In the universe of Star Trek, if you are about to beam down to the surface of a planet, and are unaware of what reception you are likely to meet, or indeed what the conditions might be, there are three things you will want to take with you: your communicator, your phaser and your tricorder. It is this third, and possibly most important, item that we shall be looking at in this Entry.
Technologies have advanced tremendously during the centuries of deep space exploration, but the key elements of the tricorder have remained virtually unchanged during that whole period, and the instrument has been standard issue to all Starfleet officers. So what is so wonderful about this little hand-held, battery-powered device? Well it could easily be a life-saver. Basically the tricorder is able to collect, record and analyse data about its surroundings, for example to determine the age of a rock or the chemical composition of an unknown item, to distinguish human from alien lifeforms, to search for missing people or objects, and to record audio, visual or scientific data about an unfamiliar environment. It can scan through solid materials to a depth of several thousand metres.
The early tricorders, as used by Captain James T Kirk and his crew of the Starship Enterprise in the second half of the 23rd Century, were bulkier objects than those of later generations. Even so, these early ones were only about the size of a thick paperback book1 and were normally worn outside the uniform, retained by means of a convenient shoulder strap. This left the officer's hands free so they could shake hands (or paw, tentacle, etc) or draw their weapon, depending upon the friendliness of the welcome committee.
The holstered tricorder could be grasped easily and quickly, ready for use. A small screen provided clear display of information and a few simple buttons were used to select the required function of the instrument; it could also be voice-activated. Before landing on special missions, the tricorder's removable data discs could be loaded with special scientific and historical programs downloaded from the Starship's computer data banks. The data captured when visiting a new planet was transmitted to Starfleet's data banks and thus made available to other Starships.
As the tricorder evolved, it provided the same basic functionality, but with greater storage and processing power. The shape evolved also, first to a pistol-like device, then to a palm-sized clamshell-case design, easily carried in a pocket of the officer's uniform, and ideal for single-handed operation. The material from which the case was made was tough enough for use in the field, shrugging off knocks, scrapes and being dropped while protecting the tricorder's technical components. Specialised versions, such as the medical tricorder, were introduced by development of modules to add onto the standard instrument.
A feature of most tricorders is their audio feedback. If searching for something, the device could emit a tone that rose in pitch when it was pointed in the right direction, or a pulse that clicked more rapidly as the distance to the object sought decreased. Later tricorder models were equipped with three touch-keys used to select the type of data input required: GEO (geological), MET (meteorological) and BIO (biological). They also had a prominent red button labelled EMRG – a 'Do Panic' button.
By the 29th Century2, the tricorder's capabilities had grown enormously; only the size had shrunk and yet its functions and use would still be recognisable by the officers and crew of NCC-1701.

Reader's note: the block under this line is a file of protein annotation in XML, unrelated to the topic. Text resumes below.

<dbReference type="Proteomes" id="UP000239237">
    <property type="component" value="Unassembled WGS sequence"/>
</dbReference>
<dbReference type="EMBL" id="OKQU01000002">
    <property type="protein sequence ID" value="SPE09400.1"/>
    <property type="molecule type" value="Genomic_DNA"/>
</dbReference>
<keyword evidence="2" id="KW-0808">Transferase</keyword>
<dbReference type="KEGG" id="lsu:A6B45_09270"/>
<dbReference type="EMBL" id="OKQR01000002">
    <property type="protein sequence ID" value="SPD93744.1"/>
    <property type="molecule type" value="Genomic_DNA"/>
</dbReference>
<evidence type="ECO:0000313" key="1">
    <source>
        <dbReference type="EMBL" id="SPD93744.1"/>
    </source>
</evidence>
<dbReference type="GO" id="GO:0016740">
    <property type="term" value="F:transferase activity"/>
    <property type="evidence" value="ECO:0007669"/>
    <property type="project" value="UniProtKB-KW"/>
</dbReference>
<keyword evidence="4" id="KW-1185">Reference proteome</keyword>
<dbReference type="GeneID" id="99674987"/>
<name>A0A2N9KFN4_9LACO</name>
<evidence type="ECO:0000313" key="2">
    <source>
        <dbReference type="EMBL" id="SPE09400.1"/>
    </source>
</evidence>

The Search for Spock
It would be impossible to overestimate the importance of the role of tricorders in the film Star Trek 3: The Search for Spock. They are used first to locate the photon torpedo case that was used as Spock's coffin. It was imperative to find his body due to the volatile nature of the Genesis planet, which was about to be annihilated. The situation was extremely grim, but subsequently the tricorder detected the regenerated child-Spock. His rescuers were able to beam him to the orbiting rescue ship just before the planet exploded.
The Medical Tricorder
The medical tricorder has a detachable, high-resolution, hand-held scanner that sends life-sign information to the tricorder itself. It can check all vital organ functions and detect the presence of dangerous organisms. As well as human physiology, its data banks also contain information on non-human races known to the Federation, thereby making it possible to treat other life-forms.
One of the most memorable uses of the medical tricorder was during the film Star Trek IV: The Voyage Home. The original series crew had gone back in time to San Francisco (Earth) in the year 1986, to commandeer some whales in order to save the Earth of the future. During the mission they 'lost' Lt Chekov, who had injured himself falling while trying to escape arrest aboard the 'nuclear wessel' the SS Enterprise3. Dr Leonard 'Bones' McCoy was searching floors of a hospital for his missing comrade when he happened upon a very sick elderly lady lying on a hospital trolley. He stopped and examined her with his medical tricorder while distracting her from what he was doing by asking what was wrong with her. She said she was awaiting kidney dialysis, which McCoy thought belonged in the dark ages. He reached into his medical bag, produced a pill and gave it to the woman, before continuing his search for Chekov. She swallowed the pill and later on we see her sitting in a wheelchair surrounded by doctors who are acting like wasps round a picnic. The rosy-cheeked, delighted woman excitedly tells passers-by:
A doctor gave me a pill and I grew a new kidney!